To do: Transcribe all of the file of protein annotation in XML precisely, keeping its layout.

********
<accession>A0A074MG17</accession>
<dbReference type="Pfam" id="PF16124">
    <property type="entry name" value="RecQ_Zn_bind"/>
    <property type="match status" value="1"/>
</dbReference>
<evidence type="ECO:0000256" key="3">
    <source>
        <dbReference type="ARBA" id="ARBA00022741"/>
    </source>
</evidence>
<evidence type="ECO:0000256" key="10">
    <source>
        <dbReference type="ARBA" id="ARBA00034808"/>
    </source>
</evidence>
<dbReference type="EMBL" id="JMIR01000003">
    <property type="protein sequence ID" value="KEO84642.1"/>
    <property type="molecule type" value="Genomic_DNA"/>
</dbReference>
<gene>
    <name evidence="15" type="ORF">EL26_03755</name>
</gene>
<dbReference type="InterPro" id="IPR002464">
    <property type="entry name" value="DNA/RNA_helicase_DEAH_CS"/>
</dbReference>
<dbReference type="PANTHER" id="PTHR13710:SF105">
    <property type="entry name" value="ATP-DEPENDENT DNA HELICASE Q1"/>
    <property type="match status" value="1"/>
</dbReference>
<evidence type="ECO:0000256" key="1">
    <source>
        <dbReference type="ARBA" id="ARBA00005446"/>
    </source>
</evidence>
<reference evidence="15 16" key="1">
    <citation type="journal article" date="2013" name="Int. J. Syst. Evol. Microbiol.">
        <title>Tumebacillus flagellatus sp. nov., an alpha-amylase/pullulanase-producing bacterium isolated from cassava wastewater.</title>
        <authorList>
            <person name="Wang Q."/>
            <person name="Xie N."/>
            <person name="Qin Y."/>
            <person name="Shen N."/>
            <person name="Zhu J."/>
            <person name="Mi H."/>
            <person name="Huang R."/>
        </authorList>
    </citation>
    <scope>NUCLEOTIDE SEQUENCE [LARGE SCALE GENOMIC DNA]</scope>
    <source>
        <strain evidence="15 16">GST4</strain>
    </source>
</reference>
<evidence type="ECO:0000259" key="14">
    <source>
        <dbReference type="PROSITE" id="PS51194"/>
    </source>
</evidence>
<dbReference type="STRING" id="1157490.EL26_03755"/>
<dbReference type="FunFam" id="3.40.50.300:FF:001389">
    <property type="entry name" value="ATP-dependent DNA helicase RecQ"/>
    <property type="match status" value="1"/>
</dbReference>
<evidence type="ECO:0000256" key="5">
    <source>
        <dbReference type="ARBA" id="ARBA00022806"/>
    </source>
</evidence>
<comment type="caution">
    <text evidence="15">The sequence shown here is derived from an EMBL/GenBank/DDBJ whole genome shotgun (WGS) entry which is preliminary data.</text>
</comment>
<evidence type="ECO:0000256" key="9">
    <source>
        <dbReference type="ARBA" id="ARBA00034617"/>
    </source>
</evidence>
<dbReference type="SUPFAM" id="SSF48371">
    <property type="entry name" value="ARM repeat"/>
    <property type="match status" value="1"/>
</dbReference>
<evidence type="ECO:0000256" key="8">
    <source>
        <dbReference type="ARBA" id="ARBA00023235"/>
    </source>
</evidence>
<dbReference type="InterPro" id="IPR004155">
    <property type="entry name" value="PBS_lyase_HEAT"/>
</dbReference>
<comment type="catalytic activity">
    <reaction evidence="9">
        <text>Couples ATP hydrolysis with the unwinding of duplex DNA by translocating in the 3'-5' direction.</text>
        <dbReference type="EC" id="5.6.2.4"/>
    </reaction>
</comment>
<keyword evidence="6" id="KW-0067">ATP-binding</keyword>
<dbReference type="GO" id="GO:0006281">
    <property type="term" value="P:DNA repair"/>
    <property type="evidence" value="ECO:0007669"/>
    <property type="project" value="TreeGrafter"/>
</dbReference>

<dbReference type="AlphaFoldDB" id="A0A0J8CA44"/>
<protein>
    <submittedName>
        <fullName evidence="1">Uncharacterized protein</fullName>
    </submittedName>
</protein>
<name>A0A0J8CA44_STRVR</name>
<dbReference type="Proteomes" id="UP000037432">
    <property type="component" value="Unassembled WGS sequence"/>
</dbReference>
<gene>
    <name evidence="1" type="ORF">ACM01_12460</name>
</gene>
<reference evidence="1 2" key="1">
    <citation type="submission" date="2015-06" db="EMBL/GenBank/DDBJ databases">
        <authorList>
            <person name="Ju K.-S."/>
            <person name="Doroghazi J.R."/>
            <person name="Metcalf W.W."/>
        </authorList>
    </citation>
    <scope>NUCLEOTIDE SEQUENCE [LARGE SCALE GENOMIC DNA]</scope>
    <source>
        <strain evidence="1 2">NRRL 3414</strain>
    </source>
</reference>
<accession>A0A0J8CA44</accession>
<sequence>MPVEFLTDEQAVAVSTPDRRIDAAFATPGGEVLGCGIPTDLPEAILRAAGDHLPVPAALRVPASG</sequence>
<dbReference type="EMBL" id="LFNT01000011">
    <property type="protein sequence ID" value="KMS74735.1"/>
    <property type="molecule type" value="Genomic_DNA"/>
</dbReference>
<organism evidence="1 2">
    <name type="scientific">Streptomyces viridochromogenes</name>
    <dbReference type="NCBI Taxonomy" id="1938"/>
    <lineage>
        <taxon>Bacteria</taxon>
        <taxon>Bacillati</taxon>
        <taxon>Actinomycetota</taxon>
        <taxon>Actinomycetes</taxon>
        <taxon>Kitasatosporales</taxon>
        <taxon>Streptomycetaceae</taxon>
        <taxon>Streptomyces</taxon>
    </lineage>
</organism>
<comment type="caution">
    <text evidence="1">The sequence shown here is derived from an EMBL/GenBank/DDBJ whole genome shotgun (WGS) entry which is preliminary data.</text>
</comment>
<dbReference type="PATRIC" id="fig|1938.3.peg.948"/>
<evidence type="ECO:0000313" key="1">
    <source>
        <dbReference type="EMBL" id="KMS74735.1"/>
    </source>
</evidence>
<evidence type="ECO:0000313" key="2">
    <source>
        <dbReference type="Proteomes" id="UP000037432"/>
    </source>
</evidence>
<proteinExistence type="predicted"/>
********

<accession>A0A074MG17</accession>
<dbReference type="Pfam" id="PF16124">
    <property type="entry name" value="RecQ_Zn_bind"/>
    <property type="match status" value="1"/>
</dbReference>
<evidence type="ECO:0000256" key="3">
    <source>
        <dbReference type="ARBA" id="ARBA00022741"/>
    </source>
</evidence>
<evidence type="ECO:0000256" key="10">
    <source>
        <dbReference type="ARBA" id="ARBA00034808"/>
    </source>
</evidence>
<dbReference type="EMBL" id="JMIR01000003">
    <property type="protein sequence ID" value="KEO84642.1"/>
    <property type="molecule type" value="Genomic_DNA"/>
</dbReference>
<gene>
    <name evidence="15" type="ORF">EL26_03755</name>
</gene>
<dbReference type="InterPro" id="IPR002464">
    <property type="entry name" value="DNA/RNA_helicase_DEAH_CS"/>
</dbReference>
<dbReference type="PANTHER" id="PTHR13710:SF105">
    <property type="entry name" value="ATP-DEPENDENT DNA HELICASE Q1"/>
    <property type="match status" value="1"/>
</dbReference>
<evidence type="ECO:0000256" key="1">
    <source>
        <dbReference type="ARBA" id="ARBA00005446"/>
    </source>
</evidence>
<reference evidence="15 16" key="1">
    <citation type="journal article" date="2013" name="Int. J. Syst. Evol. Microbiol.">
        <title>Tumebacillus flagellatus sp. nov., an alpha-amylase/pullulanase-producing bacterium isolated from cassava wastewater.</title>
        <authorList>
            <person name="Wang Q."/>
            <person name="Xie N."/>
            <person name="Qin Y."/>
            <person name="Shen N."/>
            <person name="Zhu J."/>
            <person name="Mi H."/>
            <person name="Huang R."/>
        </authorList>
    </citation>
    <scope>NUCLEOTIDE SEQUENCE [LARGE SCALE GENOMIC DNA]</scope>
    <source>
        <strain evidence="15 16">GST4</strain>
    </source>
</reference>
<evidence type="ECO:0000259" key="14">
    <source>
        <dbReference type="PROSITE" id="PS51194"/>
    </source>
</evidence>
<dbReference type="STRING" id="1157490.EL26_03755"/>
<dbReference type="FunFam" id="3.40.50.300:FF:001389">
    <property type="entry name" value="ATP-dependent DNA helicase RecQ"/>
    <property type="match status" value="1"/>
</dbReference>
<evidence type="ECO:0000256" key="5">
    <source>
        <dbReference type="ARBA" id="ARBA00022806"/>
    </source>
</evidence>
<comment type="caution">
    <text evidence="15">The sequence shown here is derived from an EMBL/GenBank/DDBJ whole genome shotgun (WGS) entry which is preliminary data.</text>
</comment>
<evidence type="ECO:0000256" key="9">
    <source>
        <dbReference type="ARBA" id="ARBA00034617"/>
    </source>
</evidence>
<dbReference type="SUPFAM" id="SSF48371">
    <property type="entry name" value="ARM repeat"/>
    <property type="match status" value="1"/>
</dbReference>
<evidence type="ECO:0000256" key="8">
    <source>
        <dbReference type="ARBA" id="ARBA00023235"/>
    </source>
</evidence>
<dbReference type="InterPro" id="IPR004155">
    <property type="entry name" value="PBS_lyase_HEAT"/>
</dbReference>
<comment type="catalytic activity">
    <reaction evidence="9">
        <text>Couples ATP hydrolysis with the unwinding of duplex DNA by translocating in the 3'-5' direction.</text>
        <dbReference type="EC" id="5.6.2.4"/>
    </reaction>
</comment>
<keyword evidence="6" id="KW-0067">ATP-binding</keyword>
<dbReference type="GO" id="GO:0006281">
    <property type="term" value="P:DNA repair"/>
    <property type="evidence" value="ECO:0007669"/>
    <property type="project" value="TreeGrafter"/>
</dbReference>

<dbReference type="AlphaFoldDB" id="A0A0J8CA44"/>
<protein>
    <submittedName>
        <fullName evidence="1">Uncharacterized protein</fullName>
    </submittedName>
</protein>
<name>A0A0J8CA44_STRVR</name>
<dbReference type="Proteomes" id="UP000037432">
    <property type="component" value="Unassembled WGS sequence"/>
</dbReference>
<gene>
    <name evidence="1" type="ORF">ACM01_12460</name>
</gene>
<reference evidence="1 2" key="1">
    <citation type="submission" date="2015-06" db="EMBL/GenBank/DDBJ databases">
        <authorList>
            <person name="Ju K.-S."/>
            <person name="Doroghazi J.R."/>
            <person name="Metcalf W.W."/>
        </authorList>
    </citation>
    <scope>NUCLEOTIDE SEQUENCE [LARGE SCALE GENOMIC DNA]</scope>
    <source>
        <strain evidence="1 2">NRRL 3414</strain>
    </source>
</reference>
<accession>A0A0J8CA44</accession>
<sequence>MPVEFLTDEQAVAVSTPDRRIDAAFATPGGEVLGCGIPTDLPEAILRAAGDHLPVPAALRVPASG</sequence>
<dbReference type="EMBL" id="LFNT01000011">
    <property type="protein sequence ID" value="KMS74735.1"/>
    <property type="molecule type" value="Genomic_DNA"/>
</dbReference>
<organism evidence="1 2">
    <name type="scientific">Streptomyces viridochromogenes</name>
    <dbReference type="NCBI Taxonomy" id="1938"/>
    <lineage>
        <taxon>Bacteria</taxon>
        <taxon>Bacillati</taxon>
        <taxon>Actinomycetota</taxon>
        <taxon>Actinomycetes</taxon>
        <taxon>Kitasatosporales</taxon>
        <taxon>Streptomycetaceae</taxon>
        <taxon>Streptomyces</taxon>
    </lineage>
</organism>
<comment type="caution">
    <text evidence="1">The sequence shown here is derived from an EMBL/GenBank/DDBJ whole genome shotgun (WGS) entry which is preliminary data.</text>
</comment>
<dbReference type="PATRIC" id="fig|1938.3.peg.948"/>
<evidence type="ECO:0000313" key="1">
    <source>
        <dbReference type="EMBL" id="KMS74735.1"/>
    </source>
</evidence>
<evidence type="ECO:0000313" key="2">
    <source>
        <dbReference type="Proteomes" id="UP000037432"/>
    </source>
</evidence>
<proteinExistence type="predicted"/>